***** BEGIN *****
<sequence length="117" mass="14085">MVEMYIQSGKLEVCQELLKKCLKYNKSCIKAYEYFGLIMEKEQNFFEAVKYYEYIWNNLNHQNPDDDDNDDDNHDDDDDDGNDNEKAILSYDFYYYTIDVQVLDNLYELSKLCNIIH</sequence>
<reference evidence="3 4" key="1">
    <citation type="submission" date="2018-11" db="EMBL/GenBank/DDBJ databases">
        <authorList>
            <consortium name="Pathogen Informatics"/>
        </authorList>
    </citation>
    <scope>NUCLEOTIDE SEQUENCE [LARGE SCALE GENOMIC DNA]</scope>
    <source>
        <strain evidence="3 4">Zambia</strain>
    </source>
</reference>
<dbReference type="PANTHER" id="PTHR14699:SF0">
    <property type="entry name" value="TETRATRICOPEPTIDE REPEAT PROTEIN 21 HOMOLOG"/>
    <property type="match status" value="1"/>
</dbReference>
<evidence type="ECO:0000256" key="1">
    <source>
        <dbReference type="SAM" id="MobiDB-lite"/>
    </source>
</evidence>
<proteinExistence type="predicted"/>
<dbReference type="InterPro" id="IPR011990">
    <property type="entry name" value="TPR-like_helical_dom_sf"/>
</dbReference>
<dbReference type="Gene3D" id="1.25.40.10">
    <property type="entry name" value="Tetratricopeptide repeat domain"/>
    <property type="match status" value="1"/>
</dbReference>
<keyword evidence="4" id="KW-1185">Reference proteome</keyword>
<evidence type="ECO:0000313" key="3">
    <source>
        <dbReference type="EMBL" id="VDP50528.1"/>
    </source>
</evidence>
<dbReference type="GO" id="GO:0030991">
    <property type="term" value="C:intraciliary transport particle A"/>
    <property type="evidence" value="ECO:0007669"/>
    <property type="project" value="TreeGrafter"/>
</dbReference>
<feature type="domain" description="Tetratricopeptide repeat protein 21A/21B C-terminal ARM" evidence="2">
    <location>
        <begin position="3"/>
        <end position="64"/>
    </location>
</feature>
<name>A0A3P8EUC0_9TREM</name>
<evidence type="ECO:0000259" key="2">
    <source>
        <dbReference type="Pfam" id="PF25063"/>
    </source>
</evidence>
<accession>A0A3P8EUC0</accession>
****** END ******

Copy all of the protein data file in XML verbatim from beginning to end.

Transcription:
<sequence length="117" mass="14085">MVEMYIQSGKLEVCQELLKKCLKYNKSCIKAYEYFGLIMEKEQNFFEAVKYYEYIWNNLNHQNPDDDDNDDDNHDDDDDDGNDNEKAILSYDFYYYTIDVQVLDNLYELSKLCNIIH</sequence>
<reference evidence="3 4" key="1">
    <citation type="submission" date="2018-11" db="EMBL/GenBank/DDBJ databases">
        <authorList>
            <consortium name="Pathogen Informatics"/>
        </authorList>
    </citation>
    <scope>NUCLEOTIDE SEQUENCE [LARGE SCALE GENOMIC DNA]</scope>
    <source>
        <strain evidence="3 4">Zambia</strain>
    </source>
</reference>
<dbReference type="PANTHER" id="PTHR14699:SF0">
    <property type="entry name" value="TETRATRICOPEPTIDE REPEAT PROTEIN 21 HOMOLOG"/>
    <property type="match status" value="1"/>
</dbReference>
<evidence type="ECO:0000256" key="1">
    <source>
        <dbReference type="SAM" id="MobiDB-lite"/>
    </source>
</evidence>
<proteinExistence type="predicted"/>
<dbReference type="InterPro" id="IPR011990">
    <property type="entry name" value="TPR-like_helical_dom_sf"/>
</dbReference>
<dbReference type="Gene3D" id="1.25.40.10">
    <property type="entry name" value="Tetratricopeptide repeat domain"/>
    <property type="match status" value="1"/>
</dbReference>
<keyword evidence="4" id="KW-1185">Reference proteome</keyword>
<evidence type="ECO:0000313" key="3">
    <source>
        <dbReference type="EMBL" id="VDP50528.1"/>
    </source>
</evidence>
<dbReference type="GO" id="GO:0030991">
    <property type="term" value="C:intraciliary transport particle A"/>
    <property type="evidence" value="ECO:0007669"/>
    <property type="project" value="TreeGrafter"/>
</dbReference>
<feature type="domain" description="Tetratricopeptide repeat protein 21A/21B C-terminal ARM" evidence="2">
    <location>
        <begin position="3"/>
        <end position="64"/>
    </location>
</feature>
<name>A0A3P8EUC0_9TREM</name>
<evidence type="ECO:0000259" key="2">
    <source>
        <dbReference type="Pfam" id="PF25063"/>
    </source>
</evidence>
<accession>A0A3P8EUC0</accession>